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article, "we intend to try what signatures will do "for us. Our editor will, at any rate, not be "ashamed of putting forward the names of his con"tributors; and we, on our part, will not be "ashamed to put forward our names under his

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authority." After this frank avowal of a frank intention we know what to expect. On the page facing Mr. Trollope's name is an article on "Public Affairs." Now, if it is desirable that any communication should be signed by the writer it is that in which public men and public events are freely criticised. One of our statesmen is accused of attempting to lead his party to commit political suicide; another is said to have resigned his seat in a "fit of petulance," and his objection to being a Treasury dependant is sneered at. Members of Parliament are spoken of as "a" Mr. Blank, and the "notorious". Mr. Blank; and an unfortunate Cabinet minister is described as "born in narrow-mindedness, he has grown mature in it, and he will never change." The whole is characterized by the same taste. Every other article has the writer's name scrupulously appended to his communication. But here, when we anxiously turn over the pages to see who is the author, no name appears; when we are desirous of learning whether we are listening to Snug the joiner or to the Royal beast, to the Bishop of Oxford




or to Mr. Pifken the curate, our curiosity is piqued and not satisfied.

Fortunately, in this country, no decision on this point at which disputants may arrive is binding upon others. As a result, the greater portion of current literature is anonymous; and the obvious and legitimate advantages of the practice are so great that men of letters will, doubtless, continue to oppose any modification that may be proposed to them, either by following the example of French writers, and signing every article that contains an expression of opinion, or of American journalists who print on the face of their newspapers the names of proprietors and editors. The opponents of the anonymous system necessarily agree with me in requiring the names of a writer in matters of fact; but they decline to agree with my limitation. They insist also upon the critic and the writer on public affairs affixing their names to their productions, complaining that, under the present system, an article is influential in proportion to the reputation of the paper in which it appears, and not, as they would have it, in proportion to the status of the writer. In some measure I agree with the validity of their complaint, but I must altogether dissent from the remedy proposed of substituting the authority of a name for the authority of a paper. In both cases the influence would be de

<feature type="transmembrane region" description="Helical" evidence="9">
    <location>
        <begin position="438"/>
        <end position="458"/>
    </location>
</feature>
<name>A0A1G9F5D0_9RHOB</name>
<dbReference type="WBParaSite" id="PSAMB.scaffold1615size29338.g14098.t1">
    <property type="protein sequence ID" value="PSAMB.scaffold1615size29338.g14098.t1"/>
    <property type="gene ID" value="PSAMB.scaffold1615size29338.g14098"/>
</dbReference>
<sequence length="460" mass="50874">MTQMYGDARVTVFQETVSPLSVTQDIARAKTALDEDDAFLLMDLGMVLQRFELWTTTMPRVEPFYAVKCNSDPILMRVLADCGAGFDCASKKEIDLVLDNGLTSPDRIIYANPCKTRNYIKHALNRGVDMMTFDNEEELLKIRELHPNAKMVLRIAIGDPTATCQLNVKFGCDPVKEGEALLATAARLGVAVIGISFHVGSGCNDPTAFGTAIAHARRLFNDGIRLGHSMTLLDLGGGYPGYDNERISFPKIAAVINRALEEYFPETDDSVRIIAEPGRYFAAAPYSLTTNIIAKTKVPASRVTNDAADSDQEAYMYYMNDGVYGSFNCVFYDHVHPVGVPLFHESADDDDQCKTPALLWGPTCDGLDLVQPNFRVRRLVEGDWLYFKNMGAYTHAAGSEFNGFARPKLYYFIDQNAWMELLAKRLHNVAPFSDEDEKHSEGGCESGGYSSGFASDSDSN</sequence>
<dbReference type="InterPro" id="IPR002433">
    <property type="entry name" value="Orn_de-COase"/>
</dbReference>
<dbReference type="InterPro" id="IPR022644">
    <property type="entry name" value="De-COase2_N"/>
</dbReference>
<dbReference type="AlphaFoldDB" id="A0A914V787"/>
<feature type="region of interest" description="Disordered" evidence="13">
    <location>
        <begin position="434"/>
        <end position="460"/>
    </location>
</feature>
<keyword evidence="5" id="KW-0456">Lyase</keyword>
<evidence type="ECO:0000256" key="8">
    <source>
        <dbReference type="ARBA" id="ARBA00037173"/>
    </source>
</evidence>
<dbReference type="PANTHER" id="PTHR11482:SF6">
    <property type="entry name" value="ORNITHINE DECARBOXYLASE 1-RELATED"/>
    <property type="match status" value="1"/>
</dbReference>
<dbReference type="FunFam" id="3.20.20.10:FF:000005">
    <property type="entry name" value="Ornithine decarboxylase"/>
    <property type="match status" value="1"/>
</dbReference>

rived from an illegitimate source, as the consideration should be, not "Who says it?" but "What is said?” If the arguments adduced by a writer are judicious, it is a matter of complete indifference by whom they are advanced, and I therefore think it an impertinence in any writer to suppose his name can give additional weight to a sound conclusion. If the public persist in attaching fictitious importance to anonymous writing, and give to opinion the weight of fact; if they take Jones's unsigned crudities to be more valuable than they would, had that gentleman's name appeared as the author; if they like illusion, the fault is clearly with them. It can hardly be supposed that, within these circumstances, Jones would voluntarily relinquish the advantage to be derived from writing anonymously. If, on the other hand, Jones thinks his opinion would derive additional weight from declaring his name, or is fearful of receiving more influence than he deserves if he abstains from avowing it, we have no fault to find with him. He is free to choose. There is a class of writers, however, who would not permit him the choice. They themselves" the champions of a free press"-affix their names to what they write and upon others to do the same. Their pretence is that the proceeding gives a guarantee of good faith, and prevents a man from saying anonymously what




he feels indisposed to say openly. In reality, however, their practice arises from an undue estimate of their own importance, and springs from the same source as that which induces vulgar persons to cut their initials on seats and to deface with their names monuments and places of public resort; it is usually called personal vanity. For my part, I believe it to be no disadvantage to literature that a writer-within the province that has been already indicated-should have the opportunity of saying anonymously what he would be indisposed to say openly. If A, who is a critic, knows B, the author of a volume of very indifferent poems, he would not like to sit down and say the truth of poor B's book, were he obliged to affix his name. But he could do this anonymously without, I think, being justly liable to the charge of . cowardice or want of friendship. It is allowable for him to maintain his social relations with B, and yet be honest in his calling in not thinking B's poetry good. If, however, he had to affix his name and expressed his disapprobation of the work, the poet would forthwith tax his memory to ascertain what he could have done to offend the critic, never supposing a writer to whom he is personally known could speak except in laudatory terms of his work.

To resume. Questions of policy or principle, of art and science, of literature, of morals-questions

which have to do with argument-are within the province of the anonymous. Questions of fact, dependent upon evidence and the credibility of witnesses, are without the province.

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